So consider this dismal data from the authoritative polling of the 2007 Pew Global Attitudes Project. The report tabulated the response to the key question No. 60: Which statement comes closest to your opinion? (1) A way can be found for the state of Israel to exist so that the rights and needs of the Palestinian people are taken care of, or, (2) the rights and needs of the Palestinian people cannot be taken care of as long as the state of Israel exists?According to the actual report:[PDF, p56]
The specific percentages are as follows, with the key results being, by 77 percent to 16 percent, that Palestinians don't believe they can live side-by-side with Israel, while by 61 percent to 31 percent Israelis do believe they can live side-by-side with a Palestinian state. Note that all the Arab states are very negative, and all the Western states (plus Israel) are quite positive for a two-state solution. [emphasis added]
Israel’s Existence and Palestinian RightsBlankley suggests one reason for the pessimism:
Western publics generally believe that a way can be found for Israel to exist so that the rights and needs of the Palestinians are addressed. The picture is quite different, however, among Muslim publics in the Middle East.
More than seven-in-ten Egyptians, Jordanians, Palestinians, and Kuwaitis believe “the rights and needs of the Palestinian people cannot be taken care of as long as the state of Israel exists.” Lebanese opinion is divided on this issue: Christians tend to believe strongly that coexistence can work, while the Shia community overwhelmingly disagrees. Among Lebanese Sunnis, 57% believe a way can be found for Israel to exist and Palestinian rights be addressed – a far greater percentage than among Sunnis in other countries.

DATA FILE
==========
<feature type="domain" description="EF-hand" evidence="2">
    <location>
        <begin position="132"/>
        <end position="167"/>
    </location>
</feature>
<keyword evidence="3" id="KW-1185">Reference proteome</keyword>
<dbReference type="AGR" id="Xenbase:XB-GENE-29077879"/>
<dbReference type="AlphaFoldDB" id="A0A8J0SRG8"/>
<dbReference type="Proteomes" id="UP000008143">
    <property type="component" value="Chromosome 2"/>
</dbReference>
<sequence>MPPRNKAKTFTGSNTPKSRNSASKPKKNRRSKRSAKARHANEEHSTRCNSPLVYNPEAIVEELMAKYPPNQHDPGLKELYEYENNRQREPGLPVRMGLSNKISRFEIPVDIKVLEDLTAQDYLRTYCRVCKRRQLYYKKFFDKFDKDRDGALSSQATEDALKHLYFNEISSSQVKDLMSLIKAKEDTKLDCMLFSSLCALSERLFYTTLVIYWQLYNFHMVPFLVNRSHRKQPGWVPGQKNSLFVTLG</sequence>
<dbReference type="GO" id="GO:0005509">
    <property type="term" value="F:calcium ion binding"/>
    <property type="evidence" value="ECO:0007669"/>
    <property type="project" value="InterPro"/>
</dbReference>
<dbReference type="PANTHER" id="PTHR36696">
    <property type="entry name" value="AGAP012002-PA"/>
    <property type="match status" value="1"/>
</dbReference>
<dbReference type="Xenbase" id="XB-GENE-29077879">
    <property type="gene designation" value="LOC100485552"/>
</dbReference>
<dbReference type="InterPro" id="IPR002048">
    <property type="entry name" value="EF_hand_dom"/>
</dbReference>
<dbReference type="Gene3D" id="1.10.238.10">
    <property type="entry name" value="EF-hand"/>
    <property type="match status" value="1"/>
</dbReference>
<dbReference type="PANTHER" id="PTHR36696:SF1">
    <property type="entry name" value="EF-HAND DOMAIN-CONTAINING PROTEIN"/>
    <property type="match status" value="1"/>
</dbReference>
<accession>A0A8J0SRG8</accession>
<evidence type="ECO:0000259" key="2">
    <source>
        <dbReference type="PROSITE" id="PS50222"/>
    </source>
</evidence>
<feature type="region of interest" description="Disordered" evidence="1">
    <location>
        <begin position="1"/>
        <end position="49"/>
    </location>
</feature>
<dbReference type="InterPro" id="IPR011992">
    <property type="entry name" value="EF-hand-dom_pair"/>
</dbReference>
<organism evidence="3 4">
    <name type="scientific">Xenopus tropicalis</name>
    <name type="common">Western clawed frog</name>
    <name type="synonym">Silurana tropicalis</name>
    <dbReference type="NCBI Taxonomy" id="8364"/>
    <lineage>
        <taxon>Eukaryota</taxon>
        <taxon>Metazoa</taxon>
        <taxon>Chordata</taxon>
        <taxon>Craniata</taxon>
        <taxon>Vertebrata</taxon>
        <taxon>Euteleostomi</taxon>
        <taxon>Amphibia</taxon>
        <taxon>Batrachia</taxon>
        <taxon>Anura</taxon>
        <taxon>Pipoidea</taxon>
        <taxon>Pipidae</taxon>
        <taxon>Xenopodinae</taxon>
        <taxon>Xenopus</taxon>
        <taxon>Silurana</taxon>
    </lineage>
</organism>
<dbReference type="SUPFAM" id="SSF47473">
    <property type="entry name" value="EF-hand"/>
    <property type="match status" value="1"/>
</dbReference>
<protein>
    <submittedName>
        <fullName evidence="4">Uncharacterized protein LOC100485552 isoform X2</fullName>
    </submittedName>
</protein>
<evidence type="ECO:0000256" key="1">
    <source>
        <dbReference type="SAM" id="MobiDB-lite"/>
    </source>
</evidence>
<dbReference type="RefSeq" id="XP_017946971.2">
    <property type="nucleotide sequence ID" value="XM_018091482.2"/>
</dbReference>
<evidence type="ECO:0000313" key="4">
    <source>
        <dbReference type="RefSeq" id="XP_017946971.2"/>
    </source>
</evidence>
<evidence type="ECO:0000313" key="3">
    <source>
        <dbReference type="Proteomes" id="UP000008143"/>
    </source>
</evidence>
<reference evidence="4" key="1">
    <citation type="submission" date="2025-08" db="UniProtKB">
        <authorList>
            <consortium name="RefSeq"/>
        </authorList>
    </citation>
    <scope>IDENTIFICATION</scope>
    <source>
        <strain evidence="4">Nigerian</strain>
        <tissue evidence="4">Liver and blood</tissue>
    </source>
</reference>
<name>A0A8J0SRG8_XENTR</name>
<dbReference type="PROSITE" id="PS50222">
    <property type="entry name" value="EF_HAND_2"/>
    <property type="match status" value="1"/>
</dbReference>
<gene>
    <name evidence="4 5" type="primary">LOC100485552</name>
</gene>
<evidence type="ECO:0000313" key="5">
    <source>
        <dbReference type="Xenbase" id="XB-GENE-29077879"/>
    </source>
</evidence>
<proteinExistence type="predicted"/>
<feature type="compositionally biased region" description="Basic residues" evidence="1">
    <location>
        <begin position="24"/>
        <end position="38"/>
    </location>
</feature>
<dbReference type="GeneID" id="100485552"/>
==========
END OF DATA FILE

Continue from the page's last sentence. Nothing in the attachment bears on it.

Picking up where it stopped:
Majorities or pluralities in Western Europe and North America – as well as 61% of Israelis – say a way can be found for Israel to exist so that the rights and needs of the Palestinians are addressed. But this belief has declined since 2003 in Britain (71% in 2003, 60% now), Italy (65% in 2003, 48% now), and Spain (53% in 2003, 45% now).
Yes No Don't Know United States 67 12 21 Canada 64 11 25 France 82 16 2 Germany 80 11 9 Sweden 65 12 23 Britain 60 12 28 Italy 48 19 33 Spain 45 27 28 Israel 61 31 8 Lebanon 49 50 1 ..Shia 16 84 0 ..Sunni 57 43 1 ..Christian 70 28 2 Turkey 30 45 25 Morocco 23 47 30 Kuwait 21 73 6 Egypt 18 80 3 Jordan 17 78 5 Palestinians ter. 16 77 7
Keep in mind, also, that after Egyptian President Anwar Sadat signed a Sinai peace treaty with Israel, in October 1981 he was assassinated during a military parade in Cairo. A fatwa authorizing the assassination had been issued by Omar Abdel-Rahman, a cleric later convicted in the United States for his role in the 1993 World Trade Center bombing.Which is why in order to really make a two-state solution work, the focus should actually be on the Palestinian Arabs, and what they need to do--not on Israel.
It would take an unusually courageous leader to sign a peace treaty and his own death warrant in one document.